I was about eight-years-old when I had my first binge episode, so I’ve had a lot of experience with it. Over the years, I’ve researched binge eating, focusing on what I’ve done to get a handle on it. I’ve also listened to what others told me they’ve done too.
From all those years of painful experience, I’d like to share this list of nine tips you can use to start working on preventing a binge episode, right now. Pick one or two of these tips and try it yourself for a week or two. I think you’ll find you’ll become more aware of your binges and what’s causing them.
1. Eat a substantial breakfast every day. When I say substantial breakfast, I’m actually talking about food with protein in it. If you don’t like eggs, find a protein heavy alternative. Greek yogurt, for example, is a good option.
You can also make protein muffins. They’re delicious. And although they have a ridiculous amount of egg whites in them, you don’t taste the eggs.
2. Eat protein at every meal. You’ll want to do this in the earlier part of your day. Again, protein is key. Studies have shown it maintains your blood-sugar levels and it you’ll feel satisfied longer.
I know a lot of people tend to blow off eating protein, but your body needs it and it can help you suppress the urge to binge eat.
3. Carry a healthy snack with you. I like to eat the majority of my calories between the time I wake up (around 5:30 am) and 3:30 in the afternoon. Because of the way I work out, my body needs those calories. So, I keep a stash of snacks with me all the time.
String cheese, apples, peanut butter, cottage cheese and fruit, and almonds are all excellent healthy snacks. Have snacks like these on hand in case you start to feel hungry between meals.
4. Avoid surrounding yourself with tempting foods. I keep my pantry clear of most of my trigger foods (the types of food I tend to binge on). Because I know sweets are a weakness, I keep them out of the house. Does this mean I never have them? Or that I “deprive” my kids and husband?
No, it doesn’t.
When we go out, for special occasions, I’ll have a treat. Or, if I’m bringing it home, I’ll buy enough for everyone to have a serving. However, because I know desserts are my triggers, I don’t keep them in my house.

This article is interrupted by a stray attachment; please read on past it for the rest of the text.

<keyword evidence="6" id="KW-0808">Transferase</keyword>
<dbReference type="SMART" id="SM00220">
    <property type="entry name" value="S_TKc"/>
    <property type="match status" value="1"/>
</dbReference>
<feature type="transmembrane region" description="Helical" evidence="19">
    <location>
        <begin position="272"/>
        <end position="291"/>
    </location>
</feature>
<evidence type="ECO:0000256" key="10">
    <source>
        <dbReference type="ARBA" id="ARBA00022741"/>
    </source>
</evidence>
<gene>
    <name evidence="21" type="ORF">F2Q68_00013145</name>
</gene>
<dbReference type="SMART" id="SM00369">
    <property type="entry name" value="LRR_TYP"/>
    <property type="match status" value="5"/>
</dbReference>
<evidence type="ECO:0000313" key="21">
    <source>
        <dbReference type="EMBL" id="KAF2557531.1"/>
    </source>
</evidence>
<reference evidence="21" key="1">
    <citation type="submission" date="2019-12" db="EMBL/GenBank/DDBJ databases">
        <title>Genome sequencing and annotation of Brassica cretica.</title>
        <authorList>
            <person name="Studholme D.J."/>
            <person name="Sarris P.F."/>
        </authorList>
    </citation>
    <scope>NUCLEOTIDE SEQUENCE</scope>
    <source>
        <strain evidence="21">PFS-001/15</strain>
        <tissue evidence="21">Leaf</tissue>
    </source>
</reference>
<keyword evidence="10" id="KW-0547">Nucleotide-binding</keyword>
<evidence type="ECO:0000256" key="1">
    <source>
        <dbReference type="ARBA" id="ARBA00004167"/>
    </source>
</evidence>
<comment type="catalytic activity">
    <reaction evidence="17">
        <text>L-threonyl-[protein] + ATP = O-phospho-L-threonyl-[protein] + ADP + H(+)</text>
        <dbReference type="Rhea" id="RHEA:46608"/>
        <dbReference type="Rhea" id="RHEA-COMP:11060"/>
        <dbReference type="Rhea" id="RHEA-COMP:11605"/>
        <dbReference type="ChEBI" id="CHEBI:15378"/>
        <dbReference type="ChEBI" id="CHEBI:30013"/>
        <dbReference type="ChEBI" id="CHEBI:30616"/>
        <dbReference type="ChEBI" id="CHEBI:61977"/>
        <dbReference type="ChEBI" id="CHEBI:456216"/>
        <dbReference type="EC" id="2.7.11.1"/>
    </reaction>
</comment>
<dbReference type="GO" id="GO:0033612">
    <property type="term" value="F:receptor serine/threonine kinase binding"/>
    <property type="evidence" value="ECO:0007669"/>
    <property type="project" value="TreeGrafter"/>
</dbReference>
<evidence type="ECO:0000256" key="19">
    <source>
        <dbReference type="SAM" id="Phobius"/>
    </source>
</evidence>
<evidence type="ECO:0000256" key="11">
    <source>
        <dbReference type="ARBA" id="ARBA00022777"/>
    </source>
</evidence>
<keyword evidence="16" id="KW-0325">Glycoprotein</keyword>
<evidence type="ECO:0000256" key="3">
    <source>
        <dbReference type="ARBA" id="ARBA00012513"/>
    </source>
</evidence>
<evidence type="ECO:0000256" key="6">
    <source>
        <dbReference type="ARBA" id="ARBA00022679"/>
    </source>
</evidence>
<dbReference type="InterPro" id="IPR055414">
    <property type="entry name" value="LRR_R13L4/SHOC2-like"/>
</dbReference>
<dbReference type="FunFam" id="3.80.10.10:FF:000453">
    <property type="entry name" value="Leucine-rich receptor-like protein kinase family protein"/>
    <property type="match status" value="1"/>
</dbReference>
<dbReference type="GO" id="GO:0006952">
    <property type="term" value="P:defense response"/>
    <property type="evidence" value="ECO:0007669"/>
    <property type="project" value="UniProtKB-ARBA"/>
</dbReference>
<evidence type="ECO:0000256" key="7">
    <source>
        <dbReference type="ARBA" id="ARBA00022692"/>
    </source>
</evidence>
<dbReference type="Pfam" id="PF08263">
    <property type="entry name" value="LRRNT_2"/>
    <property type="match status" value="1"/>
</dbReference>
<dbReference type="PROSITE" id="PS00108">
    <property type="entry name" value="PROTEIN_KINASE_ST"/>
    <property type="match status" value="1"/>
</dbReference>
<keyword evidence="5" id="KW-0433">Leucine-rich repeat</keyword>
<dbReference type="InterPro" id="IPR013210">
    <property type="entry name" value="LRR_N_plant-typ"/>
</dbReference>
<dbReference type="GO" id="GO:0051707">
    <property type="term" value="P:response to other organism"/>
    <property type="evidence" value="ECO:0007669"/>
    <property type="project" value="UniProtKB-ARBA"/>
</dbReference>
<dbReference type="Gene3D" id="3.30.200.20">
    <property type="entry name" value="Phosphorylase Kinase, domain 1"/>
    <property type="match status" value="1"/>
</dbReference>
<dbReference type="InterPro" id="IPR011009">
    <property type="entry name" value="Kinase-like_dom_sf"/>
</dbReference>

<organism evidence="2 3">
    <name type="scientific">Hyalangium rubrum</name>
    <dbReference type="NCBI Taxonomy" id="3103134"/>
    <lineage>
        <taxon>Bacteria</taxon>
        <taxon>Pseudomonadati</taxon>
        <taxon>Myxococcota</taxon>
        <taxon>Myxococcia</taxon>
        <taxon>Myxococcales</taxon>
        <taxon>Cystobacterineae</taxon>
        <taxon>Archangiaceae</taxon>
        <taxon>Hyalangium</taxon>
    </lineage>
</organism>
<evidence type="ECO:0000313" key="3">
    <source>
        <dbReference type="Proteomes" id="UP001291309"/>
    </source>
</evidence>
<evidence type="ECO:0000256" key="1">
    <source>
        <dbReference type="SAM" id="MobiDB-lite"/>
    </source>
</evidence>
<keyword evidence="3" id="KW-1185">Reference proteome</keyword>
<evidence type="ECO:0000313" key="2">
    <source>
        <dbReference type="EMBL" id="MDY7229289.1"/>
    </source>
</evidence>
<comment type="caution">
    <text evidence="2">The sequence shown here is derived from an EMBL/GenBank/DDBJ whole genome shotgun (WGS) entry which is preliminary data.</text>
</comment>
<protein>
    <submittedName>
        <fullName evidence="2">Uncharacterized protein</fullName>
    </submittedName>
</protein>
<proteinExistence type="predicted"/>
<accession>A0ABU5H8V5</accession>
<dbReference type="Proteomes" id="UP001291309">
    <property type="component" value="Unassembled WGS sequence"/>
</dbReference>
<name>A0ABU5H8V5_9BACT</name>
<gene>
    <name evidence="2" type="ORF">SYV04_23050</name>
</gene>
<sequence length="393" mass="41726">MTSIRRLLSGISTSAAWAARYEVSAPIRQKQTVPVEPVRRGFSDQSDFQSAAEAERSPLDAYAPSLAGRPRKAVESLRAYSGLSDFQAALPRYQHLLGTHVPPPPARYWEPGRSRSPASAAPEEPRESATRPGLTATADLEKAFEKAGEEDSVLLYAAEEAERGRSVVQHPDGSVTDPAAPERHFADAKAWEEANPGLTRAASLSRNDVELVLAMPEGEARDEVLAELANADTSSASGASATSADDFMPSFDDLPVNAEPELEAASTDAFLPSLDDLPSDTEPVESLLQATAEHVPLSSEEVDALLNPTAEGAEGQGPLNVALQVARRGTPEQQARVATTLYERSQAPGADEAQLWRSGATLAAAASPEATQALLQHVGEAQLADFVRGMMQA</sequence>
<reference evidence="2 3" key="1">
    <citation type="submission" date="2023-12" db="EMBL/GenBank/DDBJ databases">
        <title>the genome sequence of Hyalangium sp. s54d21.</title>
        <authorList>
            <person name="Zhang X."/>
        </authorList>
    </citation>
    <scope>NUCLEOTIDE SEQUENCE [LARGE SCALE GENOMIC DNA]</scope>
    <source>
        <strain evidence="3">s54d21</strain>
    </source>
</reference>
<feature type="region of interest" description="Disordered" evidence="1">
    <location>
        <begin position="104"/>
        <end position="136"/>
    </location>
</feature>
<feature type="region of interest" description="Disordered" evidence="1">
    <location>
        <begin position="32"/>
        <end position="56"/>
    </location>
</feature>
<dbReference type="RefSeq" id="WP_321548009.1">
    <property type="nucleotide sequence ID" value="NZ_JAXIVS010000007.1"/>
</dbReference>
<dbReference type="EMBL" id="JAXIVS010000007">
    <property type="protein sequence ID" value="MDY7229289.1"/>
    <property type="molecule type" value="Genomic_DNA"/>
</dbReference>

5. Exercise first thing. If you binge eat, when you exercise may matter as much as if you exercise. When I’d have a binge episode in the past, I noticed something. If I worked out in the morning, I’d try and salvage the rest of the day. It felt like I was already “vested” into my healthy lifestyle.
But whenever I planned on working out at the end of the day, if I had a binge beforehand, it became an excuse not to exercise. I’d tell myself, “Well, you’ve already binged, so why even bother?” Of course, I know now how irrational this rationalization was, but it’s how I felt.
6. Be aware of how you’re feeling. If you’re tempted to eat, but don’t feel hungry, pay attention to how all of you feels, not just your stomach. Your body will key you in. We get so out of touch with our bodies over the years. This is especially true as you gain weight. You stop listening to it.
It’s time to start paying attention again.
If you’re feeling the urge to eat, stop for a minute and ask yourself, “Am I really hungry? Do I want to eat, or is something else going in?” See if the feeling passes. If it doesn’t, don’t beat yourself up. Awareness of your impulses, knowing what you’re feeling when the urge to binge hits you, is an important step in gaining control.
7. Journal your food choices. Write down what you eat. Everything. This is what many weight loss programs promote, and there’s a reason. It works. How can you get control of your eating if you don’t know what you’re putting in your mouth? You can also write down what you’re feeling, doing, and who you’re with when you feel the urge to binge eat.
You’ll start to notice patterns,. Maybe it’s the time of day. Or it’s only after certain situations, or when you’re around toxic people. Binges have patterns to them.
Try journaling for a week or two and see what you find.
8. Find your triggers and remove them. You know you have a trigger. Maybe there’s more than one. It’s whatever you experience that leads to a binge. Instead of dealing with your real problem, you’re turning to food. It seems like the “one thing” you can control. But, of course, you lose control, which leads to the dreaded binge.
It’s completely irrational, but there it is.
Examine the people and situations in your life. Decide if these “triggers” are worth keeping around. And if, for right now, you’re unable to remove your binge trigger, ask why you believe the only way to deal with your problem is to binge eat.
9. Find support. Seek out a group, counselor, coach, friend or family member. It’s important you find help to get you started. For me, I re-joined Weight Watchers and went to therapy. I began viewing myself differently. I started dealing with my binge eating and learned to coach myself through it. I did it my way.
You can find your way too. Finding support can get you started on your journey. It’s a bumpy road and everyone can use a helping hand to keep them steady when they stumble.
Do you have a tip to prevent a binge episode that I didn’t mention here? Please share it with us in the comments!